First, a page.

Welcome to Babies Remembered and Wintergreen Press
The Web Site of Sherokee Ilse
Bereaved Parent, International Speaker and Author of
Empty Arms:Coping with Miscarriage,Stillbirth, and Infant Death

and many other books, including Miscarriage: A Shattered Dream

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Praise for Wintergreen Press Resources

"Thank you for your book, Empty Arms, which we were given before our baby was delivered.  It gave us the courage to make the hard decision that proved to be the medicine to  mend our broken hearts."
-- Debbie Crippen
"This book was a tremendous inspiration to my patient. I feel you have done a great service to bereaved parents everywhere."
-- Stephen Larson M.D., Ob-Gyn
"I appreciated Miscarriage. It was easy to read and covered many areas of importance, helping me cope with my miscarriages. More than anything else, I liked the message that no matter what one is feeling, those feelings are valid."
-- Dawn S. Bereaved Mother

"I want to thank you with all my heart for the help that I received through your book. On December 19th, 2003, I had my little Jonathan, and one hour later he died. I identified with your book because it expressed exactly every one of my feelings that I have right now...It was really hard for me, because I tried to find help, someone who went through the same thing, someone who understood my sadness, and could tell me what to do. But I found nothing.

Then I found your book. I think it would have been useful for me to read your book before my baby died; but unfortunately, I received it two days later.... I am going to talk with my doctor about how much this book has helped me and I will suggest that they give it to those in need right away to help them make good decisions from the beginning.

One more thing, thanks and God bless you."
-- Rebeca M.

"I had a miscarriage three months ago and it seemed like the emotional pain seemed to be getting worse instead of better, so I decided I needed to do something to start moving on with my life.

I began reading your book Empty Arms and had a hard time putting it down. It was so reassuring to hear that all the feelings I am having are normal and that I am not going crazy.  Your book helped me a great deal.  The most important thing I learned is that it's okay to have feelings and to express them.  I think up to this point I've tried to be strong and tell myself to get on with life and that it was stupid that I was always crying.  I now realize that it is okay to cry when I need to.  I find that I feel better after I let the feelings out, and now I'm able to move past my moments of sadness easier.  Thank you from the bottom of my heart for writing this book to help people like myself.  It's nice to know that the other people who have gone through this feel the same feelings.  And it's nice to know that someone cares."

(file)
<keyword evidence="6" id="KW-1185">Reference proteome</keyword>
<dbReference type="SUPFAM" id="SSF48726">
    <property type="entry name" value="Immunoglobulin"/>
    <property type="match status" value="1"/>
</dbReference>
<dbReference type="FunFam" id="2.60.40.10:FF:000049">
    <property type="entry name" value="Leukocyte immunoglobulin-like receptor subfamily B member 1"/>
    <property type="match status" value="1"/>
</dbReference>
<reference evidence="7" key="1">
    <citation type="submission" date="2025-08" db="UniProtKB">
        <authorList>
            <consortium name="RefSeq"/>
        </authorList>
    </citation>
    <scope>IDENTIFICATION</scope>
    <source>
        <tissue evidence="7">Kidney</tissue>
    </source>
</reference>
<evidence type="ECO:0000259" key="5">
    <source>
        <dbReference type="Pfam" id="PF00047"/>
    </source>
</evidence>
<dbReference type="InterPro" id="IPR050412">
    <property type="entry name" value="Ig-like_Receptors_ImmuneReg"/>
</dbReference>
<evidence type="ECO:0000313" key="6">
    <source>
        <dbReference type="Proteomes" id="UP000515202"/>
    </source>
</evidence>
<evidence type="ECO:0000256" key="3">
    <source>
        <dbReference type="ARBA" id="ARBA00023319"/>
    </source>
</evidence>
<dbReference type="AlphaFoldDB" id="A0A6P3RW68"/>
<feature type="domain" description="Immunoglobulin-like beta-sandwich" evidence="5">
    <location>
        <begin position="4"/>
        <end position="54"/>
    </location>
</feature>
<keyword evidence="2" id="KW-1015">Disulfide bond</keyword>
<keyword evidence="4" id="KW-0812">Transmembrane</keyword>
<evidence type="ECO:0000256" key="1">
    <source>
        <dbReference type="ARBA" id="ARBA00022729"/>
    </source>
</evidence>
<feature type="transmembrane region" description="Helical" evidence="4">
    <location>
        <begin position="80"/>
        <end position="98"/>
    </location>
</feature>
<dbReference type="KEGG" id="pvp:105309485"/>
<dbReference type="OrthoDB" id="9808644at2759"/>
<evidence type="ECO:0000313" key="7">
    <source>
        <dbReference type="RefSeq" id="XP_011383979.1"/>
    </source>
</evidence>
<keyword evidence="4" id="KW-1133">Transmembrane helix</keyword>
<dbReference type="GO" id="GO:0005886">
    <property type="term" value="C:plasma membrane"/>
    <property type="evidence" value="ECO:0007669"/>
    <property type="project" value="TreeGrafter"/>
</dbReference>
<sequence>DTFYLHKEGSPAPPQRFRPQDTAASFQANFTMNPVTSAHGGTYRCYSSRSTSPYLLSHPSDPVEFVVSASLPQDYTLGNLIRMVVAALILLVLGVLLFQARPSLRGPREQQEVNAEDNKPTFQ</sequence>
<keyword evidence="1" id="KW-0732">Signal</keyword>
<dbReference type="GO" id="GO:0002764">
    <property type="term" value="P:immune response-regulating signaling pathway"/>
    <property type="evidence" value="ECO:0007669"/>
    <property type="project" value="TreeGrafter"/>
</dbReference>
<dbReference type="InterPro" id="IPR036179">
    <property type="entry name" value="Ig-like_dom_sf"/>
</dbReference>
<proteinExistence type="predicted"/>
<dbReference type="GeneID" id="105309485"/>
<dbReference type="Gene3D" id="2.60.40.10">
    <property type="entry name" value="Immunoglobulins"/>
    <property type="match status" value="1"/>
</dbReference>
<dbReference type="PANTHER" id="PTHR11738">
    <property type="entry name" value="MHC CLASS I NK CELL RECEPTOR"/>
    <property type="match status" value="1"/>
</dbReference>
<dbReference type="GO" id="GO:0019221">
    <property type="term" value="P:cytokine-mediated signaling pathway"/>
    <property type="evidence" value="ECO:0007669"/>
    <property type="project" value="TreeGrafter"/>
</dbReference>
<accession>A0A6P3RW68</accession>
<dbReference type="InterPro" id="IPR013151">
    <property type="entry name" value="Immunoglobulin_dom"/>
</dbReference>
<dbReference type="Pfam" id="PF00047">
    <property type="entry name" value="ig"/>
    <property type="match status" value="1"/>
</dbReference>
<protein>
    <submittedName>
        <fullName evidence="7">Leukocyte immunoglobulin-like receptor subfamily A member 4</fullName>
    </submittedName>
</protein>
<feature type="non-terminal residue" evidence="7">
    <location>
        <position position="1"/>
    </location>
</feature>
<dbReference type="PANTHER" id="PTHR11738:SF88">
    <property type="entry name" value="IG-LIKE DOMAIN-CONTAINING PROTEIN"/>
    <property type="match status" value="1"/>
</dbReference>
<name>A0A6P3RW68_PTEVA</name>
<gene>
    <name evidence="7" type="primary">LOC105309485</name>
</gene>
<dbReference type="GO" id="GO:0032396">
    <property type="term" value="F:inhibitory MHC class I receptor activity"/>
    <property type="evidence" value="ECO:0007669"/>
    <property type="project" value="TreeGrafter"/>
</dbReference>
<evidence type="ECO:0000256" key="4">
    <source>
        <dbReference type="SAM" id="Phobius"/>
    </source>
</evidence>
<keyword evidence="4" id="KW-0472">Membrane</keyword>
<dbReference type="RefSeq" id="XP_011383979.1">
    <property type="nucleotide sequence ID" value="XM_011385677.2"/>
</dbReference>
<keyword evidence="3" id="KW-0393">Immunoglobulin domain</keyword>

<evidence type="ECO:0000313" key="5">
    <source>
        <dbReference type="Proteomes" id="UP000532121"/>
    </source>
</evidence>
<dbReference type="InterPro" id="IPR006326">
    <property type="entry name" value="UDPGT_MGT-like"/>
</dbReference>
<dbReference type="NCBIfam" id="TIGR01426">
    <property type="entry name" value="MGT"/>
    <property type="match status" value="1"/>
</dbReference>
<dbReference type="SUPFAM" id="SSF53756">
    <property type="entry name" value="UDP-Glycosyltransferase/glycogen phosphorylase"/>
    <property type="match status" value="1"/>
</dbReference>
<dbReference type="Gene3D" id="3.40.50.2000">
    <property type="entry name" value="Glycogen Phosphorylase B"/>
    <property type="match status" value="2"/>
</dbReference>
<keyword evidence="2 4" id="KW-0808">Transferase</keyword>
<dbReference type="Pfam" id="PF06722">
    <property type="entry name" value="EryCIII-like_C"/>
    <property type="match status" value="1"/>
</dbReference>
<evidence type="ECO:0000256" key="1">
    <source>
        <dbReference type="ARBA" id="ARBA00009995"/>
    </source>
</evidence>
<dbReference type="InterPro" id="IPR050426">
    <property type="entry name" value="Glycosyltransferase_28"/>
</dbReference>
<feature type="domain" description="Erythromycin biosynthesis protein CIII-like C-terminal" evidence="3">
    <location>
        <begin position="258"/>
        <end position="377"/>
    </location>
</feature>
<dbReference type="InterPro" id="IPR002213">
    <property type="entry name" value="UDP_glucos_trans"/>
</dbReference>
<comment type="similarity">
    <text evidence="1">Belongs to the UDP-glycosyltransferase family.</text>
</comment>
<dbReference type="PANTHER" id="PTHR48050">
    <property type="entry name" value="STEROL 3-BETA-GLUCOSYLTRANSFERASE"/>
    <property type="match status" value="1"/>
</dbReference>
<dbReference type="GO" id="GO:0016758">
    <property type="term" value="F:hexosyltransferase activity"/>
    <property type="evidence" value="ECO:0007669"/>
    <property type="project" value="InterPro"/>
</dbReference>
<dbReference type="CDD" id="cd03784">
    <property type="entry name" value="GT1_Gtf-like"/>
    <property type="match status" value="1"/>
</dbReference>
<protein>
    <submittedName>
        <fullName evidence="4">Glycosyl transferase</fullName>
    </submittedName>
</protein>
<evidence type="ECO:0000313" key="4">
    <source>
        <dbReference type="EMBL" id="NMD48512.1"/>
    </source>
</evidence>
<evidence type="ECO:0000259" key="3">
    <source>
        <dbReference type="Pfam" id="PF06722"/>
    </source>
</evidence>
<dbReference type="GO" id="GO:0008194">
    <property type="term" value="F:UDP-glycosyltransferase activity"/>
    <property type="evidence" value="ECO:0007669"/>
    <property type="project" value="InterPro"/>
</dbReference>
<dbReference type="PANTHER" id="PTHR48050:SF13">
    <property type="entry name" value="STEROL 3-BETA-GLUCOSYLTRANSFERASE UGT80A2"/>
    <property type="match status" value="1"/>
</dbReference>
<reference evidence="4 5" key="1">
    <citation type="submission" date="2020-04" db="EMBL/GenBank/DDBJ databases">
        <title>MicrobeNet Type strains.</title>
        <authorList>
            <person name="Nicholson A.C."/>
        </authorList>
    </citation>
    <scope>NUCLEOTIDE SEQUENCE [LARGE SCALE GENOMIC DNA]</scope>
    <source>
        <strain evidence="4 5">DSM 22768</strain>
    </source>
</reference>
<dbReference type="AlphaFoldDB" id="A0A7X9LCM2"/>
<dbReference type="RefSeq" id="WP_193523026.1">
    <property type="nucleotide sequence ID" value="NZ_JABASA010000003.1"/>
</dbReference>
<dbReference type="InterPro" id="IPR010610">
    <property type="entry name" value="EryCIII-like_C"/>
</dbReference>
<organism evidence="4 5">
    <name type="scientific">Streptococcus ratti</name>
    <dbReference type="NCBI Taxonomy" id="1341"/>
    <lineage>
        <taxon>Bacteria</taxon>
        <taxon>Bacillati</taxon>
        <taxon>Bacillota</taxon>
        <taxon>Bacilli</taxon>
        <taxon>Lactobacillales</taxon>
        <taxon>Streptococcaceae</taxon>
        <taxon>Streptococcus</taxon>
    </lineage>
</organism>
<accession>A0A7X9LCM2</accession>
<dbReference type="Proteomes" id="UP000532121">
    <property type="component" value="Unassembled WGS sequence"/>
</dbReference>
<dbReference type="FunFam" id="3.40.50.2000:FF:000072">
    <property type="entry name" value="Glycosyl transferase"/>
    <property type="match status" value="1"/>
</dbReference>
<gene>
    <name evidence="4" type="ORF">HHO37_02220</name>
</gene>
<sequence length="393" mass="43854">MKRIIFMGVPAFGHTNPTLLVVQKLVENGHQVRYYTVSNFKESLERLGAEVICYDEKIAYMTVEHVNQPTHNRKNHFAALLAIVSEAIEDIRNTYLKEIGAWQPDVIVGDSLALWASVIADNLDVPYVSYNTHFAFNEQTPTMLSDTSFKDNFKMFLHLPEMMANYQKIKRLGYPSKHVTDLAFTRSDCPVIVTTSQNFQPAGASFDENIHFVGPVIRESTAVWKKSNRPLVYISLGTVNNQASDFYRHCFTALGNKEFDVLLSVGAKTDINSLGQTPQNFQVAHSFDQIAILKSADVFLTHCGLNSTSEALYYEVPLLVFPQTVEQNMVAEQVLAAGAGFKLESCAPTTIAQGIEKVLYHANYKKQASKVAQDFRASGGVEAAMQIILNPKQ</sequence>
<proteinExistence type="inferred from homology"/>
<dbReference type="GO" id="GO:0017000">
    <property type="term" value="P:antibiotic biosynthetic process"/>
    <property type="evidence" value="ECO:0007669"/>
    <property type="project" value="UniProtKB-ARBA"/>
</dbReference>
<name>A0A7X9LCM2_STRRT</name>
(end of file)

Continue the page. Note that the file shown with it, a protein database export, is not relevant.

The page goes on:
-- Jean J.

"I felt I needed to write and congratulate you on a book well written and full of insight and compassion, but also to thank you and let you know that your book brings much relief and help...not only to fellow Americans far from home, but to other ladies in different cultures worldwide.  As men and women, we differ from culture to culture, but as human beings, we all feel pain and grief in much the same way, especially after a lost child.  Again, thank you and God Bless."
-- Rhonda C., UK
October 30, 2008
"On behalf of the Perinatal Bereavement Resource Group at Tampa General Hospital, I want to sincerely thank you for presenting the all day conference, "Empty Arms: Making a Difference When a Baby Dies" on October 14th. As you know, the evaluations were excellent; one of the comments read, "Sherokee speaks from experience, compassion, and a great desire to make this difficult time better for all individuals.